XML stands for Extensible Markup Language. It was developed at the World Wide Web Consortium, by a group of people who wanted to improve on HTML and SGML. It was defined as a formal specification in February 1998.
XML is not a true markup language, but rather a system for defining other languages. In other words, XML is a language for writing markup languages.
How XML Works
- A markup language like HTML defines the look and feel of your document in a reader or browser. HTML includes elements like FONT, B, and I to define how the document looks.
- However, the browser itself doesn't know or care what the document is. If you write a recipe in HTML, the browser will not know that there is a semantic difference between your recipe and a list of stock quotes.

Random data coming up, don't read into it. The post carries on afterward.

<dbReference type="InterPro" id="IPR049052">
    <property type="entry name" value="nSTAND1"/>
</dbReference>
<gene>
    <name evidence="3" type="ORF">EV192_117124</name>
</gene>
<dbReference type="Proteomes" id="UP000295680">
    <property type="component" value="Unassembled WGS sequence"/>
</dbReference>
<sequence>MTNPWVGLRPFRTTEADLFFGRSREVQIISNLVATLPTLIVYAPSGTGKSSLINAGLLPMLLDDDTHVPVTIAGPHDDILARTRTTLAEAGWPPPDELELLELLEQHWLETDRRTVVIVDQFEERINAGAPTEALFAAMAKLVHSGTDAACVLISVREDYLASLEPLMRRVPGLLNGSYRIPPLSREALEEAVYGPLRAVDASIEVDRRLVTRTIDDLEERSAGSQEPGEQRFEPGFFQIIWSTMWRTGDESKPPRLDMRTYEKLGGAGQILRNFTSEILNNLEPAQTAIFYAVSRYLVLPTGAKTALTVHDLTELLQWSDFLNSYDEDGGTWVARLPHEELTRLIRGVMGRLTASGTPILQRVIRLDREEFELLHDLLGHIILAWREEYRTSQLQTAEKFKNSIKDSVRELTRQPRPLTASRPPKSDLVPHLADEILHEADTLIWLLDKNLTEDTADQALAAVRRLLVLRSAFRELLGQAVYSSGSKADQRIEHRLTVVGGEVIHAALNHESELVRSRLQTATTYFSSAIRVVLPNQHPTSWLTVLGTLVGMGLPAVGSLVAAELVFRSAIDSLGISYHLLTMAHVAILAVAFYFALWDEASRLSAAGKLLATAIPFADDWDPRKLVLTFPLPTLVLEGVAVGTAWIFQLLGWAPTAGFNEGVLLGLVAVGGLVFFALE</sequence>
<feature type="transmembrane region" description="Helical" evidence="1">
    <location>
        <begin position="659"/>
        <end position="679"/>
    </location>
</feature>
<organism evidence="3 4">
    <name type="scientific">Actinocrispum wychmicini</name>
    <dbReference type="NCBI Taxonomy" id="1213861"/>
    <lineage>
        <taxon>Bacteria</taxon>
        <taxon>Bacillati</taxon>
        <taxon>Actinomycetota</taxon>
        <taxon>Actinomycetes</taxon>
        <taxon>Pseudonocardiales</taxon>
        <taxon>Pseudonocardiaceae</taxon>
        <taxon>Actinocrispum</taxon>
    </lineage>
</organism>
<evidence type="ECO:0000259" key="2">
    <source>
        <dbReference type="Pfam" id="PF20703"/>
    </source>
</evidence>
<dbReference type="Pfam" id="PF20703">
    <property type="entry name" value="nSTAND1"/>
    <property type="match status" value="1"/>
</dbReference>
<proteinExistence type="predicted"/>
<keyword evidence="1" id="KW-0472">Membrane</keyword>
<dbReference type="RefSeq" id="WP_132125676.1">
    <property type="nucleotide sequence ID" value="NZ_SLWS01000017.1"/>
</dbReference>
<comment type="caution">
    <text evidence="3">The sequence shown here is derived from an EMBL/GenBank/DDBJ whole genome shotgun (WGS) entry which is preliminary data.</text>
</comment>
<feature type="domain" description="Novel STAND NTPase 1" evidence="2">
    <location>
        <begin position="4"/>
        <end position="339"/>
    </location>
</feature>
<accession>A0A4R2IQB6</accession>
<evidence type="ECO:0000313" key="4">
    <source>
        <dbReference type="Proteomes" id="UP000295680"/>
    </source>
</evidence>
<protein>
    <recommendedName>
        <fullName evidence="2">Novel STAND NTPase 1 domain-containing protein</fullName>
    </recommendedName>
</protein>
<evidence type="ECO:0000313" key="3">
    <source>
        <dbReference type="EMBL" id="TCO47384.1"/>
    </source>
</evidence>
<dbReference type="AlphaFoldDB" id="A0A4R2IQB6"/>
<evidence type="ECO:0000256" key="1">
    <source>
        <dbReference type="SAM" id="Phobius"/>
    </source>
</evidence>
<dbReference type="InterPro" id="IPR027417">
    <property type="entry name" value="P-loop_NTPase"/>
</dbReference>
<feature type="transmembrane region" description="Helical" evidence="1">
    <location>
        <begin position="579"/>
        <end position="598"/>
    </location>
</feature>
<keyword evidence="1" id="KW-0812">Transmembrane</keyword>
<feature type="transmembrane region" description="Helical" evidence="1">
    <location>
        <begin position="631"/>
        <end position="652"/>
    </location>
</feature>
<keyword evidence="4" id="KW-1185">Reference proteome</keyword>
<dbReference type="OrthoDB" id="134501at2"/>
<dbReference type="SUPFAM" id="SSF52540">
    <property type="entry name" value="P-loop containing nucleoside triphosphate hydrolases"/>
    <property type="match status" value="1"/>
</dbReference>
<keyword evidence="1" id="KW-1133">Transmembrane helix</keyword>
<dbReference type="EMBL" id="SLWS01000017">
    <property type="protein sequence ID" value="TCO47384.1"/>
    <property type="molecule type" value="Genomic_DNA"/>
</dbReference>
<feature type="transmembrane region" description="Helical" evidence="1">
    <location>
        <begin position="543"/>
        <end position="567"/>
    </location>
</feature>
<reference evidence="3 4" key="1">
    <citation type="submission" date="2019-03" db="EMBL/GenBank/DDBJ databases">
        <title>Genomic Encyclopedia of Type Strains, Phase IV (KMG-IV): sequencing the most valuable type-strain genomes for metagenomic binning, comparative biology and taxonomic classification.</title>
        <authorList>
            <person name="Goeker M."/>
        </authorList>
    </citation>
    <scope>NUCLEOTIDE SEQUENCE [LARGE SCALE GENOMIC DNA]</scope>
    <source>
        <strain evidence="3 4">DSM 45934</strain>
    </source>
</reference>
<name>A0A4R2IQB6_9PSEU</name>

- If you use XML to markup your document, you tell the user-agent (the Web browser or computer accessing the XML document) that it was looking at a recipe or stock quotes.
- The XML markup would include definitions of the parts of the recipe or the stock information.
- XML doesn't have markup for recipes or stocks. You write the markup yourself and include it in the document.